N.J. Labor Groups Join Health Care Reform Rally In D.C.

The Record ( — Tuesday, March 9, 2010

The Record

A noisy but generally peaceful crowd demanding health reform surrounded a Washington hotel with mock police tape Tuesday and read a series of "criminal charges" against insurance industry executives meeting inside.

"If they're ready to kill the bill they need to know there are people out there, more than 17 percent, that actually need health care now," said Omar Dyer of Bergenfield, who came to the rally on one of two buses from New Jersey.

"They need it like today. They don't need it tomorrow, they don't need it 10 years from now. It's now or never. It's killing our budgets, it's busting up everything we have," Dyer said.

Most of the crowd of several hundred demonstrators outside the Ritz Carlton Hotel wore labor union logos and carried printed signs that included "wanted" posters for insurance executives and slogans such as "Listen to us, not Wall Street," "Insurance Profits — Bad for my health" and "Big insurance, don't milk the system."

The New Jersey buses were arranged by the American Federation of State, County and Municipal Employees union and New Jersey Citizen Action, an labor-allied activist group.

"I had a decent job, and I got laid off," said Christina Suthammanont of Jersey City. "We want health care reform and we want it with a public option. We want it affordable. We want our elected officials to respond to us and not the insurance industry, to big Pharma, to these Tea Partiers or to people who already have government insurance."

Suthammanont said she believed criticism of the health plan before Congress would subside once it was enacted and people saw it was not "a government takeover."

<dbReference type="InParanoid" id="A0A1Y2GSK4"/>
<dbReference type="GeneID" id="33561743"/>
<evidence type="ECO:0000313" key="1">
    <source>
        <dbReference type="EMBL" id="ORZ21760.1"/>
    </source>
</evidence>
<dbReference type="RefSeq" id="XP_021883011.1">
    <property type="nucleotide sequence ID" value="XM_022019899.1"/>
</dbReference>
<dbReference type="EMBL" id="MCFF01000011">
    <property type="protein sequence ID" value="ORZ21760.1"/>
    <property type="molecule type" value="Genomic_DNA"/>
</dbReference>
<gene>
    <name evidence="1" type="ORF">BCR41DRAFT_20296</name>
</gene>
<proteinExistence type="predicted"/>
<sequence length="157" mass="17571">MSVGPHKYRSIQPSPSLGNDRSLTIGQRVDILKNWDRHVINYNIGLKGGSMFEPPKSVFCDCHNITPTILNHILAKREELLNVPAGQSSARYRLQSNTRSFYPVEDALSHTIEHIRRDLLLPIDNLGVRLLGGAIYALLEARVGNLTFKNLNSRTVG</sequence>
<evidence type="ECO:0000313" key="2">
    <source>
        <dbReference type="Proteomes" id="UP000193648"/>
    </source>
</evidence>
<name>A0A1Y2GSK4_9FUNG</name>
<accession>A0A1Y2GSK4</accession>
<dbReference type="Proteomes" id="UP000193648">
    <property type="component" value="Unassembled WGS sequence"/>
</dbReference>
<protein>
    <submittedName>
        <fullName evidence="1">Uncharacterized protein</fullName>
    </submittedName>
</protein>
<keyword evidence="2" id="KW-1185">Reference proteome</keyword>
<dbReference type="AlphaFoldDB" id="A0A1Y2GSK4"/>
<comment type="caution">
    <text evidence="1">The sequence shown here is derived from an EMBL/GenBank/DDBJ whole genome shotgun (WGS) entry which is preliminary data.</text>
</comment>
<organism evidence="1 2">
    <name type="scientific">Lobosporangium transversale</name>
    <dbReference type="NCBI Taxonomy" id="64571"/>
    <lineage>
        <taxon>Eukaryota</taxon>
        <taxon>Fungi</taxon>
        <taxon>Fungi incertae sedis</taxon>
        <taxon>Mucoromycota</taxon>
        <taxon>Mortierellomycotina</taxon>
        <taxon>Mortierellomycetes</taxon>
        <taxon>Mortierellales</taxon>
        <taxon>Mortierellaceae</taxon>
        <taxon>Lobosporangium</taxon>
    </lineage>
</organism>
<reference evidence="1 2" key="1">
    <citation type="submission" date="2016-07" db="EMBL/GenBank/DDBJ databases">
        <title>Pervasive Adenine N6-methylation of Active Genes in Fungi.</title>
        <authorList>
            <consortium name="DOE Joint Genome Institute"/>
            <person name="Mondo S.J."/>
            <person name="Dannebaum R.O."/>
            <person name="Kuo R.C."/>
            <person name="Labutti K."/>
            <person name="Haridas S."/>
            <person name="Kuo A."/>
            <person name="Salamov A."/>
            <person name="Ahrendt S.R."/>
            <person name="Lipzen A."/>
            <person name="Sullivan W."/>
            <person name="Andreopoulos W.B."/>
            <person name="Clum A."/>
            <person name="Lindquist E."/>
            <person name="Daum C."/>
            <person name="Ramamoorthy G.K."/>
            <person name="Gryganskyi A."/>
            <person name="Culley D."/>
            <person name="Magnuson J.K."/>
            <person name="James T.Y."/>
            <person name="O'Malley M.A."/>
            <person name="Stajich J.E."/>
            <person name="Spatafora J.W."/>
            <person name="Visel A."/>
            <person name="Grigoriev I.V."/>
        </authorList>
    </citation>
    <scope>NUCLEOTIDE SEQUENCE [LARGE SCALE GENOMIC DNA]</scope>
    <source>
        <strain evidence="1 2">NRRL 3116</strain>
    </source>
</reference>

Lois Rosenkrantz of Bloomfield, a senior citizen who works part-time as a secretary and relies on Medicare and a small supplemental policy, said the ideal system would be for everyone to have Medicare coverage.

"There's never been a problem. We go to any doctor we want to," she said. "Insurance companies do not need their big profits and they do not need enormous paychecks and bonuses."

The health insurance bill that passed the Senate in December and would likely be the foundation of any final bill Congress enacts one would not put all Americans on a Medicare-type, government-run program. Rather, it would create an exchange where private insurers would presumably compete for business of uninsured individuals and small businesses. Large companies would largely continue to cover their employers as they do now.

Rising insurance premiums have increasingly become the targets of reform advocates, from President Obama on down.

Rally leaders read a series of "charges" against insurers including money laundering for funding advertisements attacking reform through the Chamber of Commerce, and bribery for campaign contributions designed to derail reform.

"They're in there trying to plot how to get more money out of our pockets," Anna Burger, secretary-treasurer of the Service Employees International Union, said before leading the crowd in a chant of "No More Greedy Profits."

The Associated Press reported about 10 people were led away by police after trying to enter the hotel to serve an "arrest warrant," but no arrests were made. Protesters surrounded the front of the building with yellow police-style tape reading, "It's a crime to deny our care" before breaking up and heading to buses or subways.

Inside, the meeting of the trade group America's Health Insurance Plans was not interrupted. A call seeking an AHIP comment on the rally was not immediately returned.

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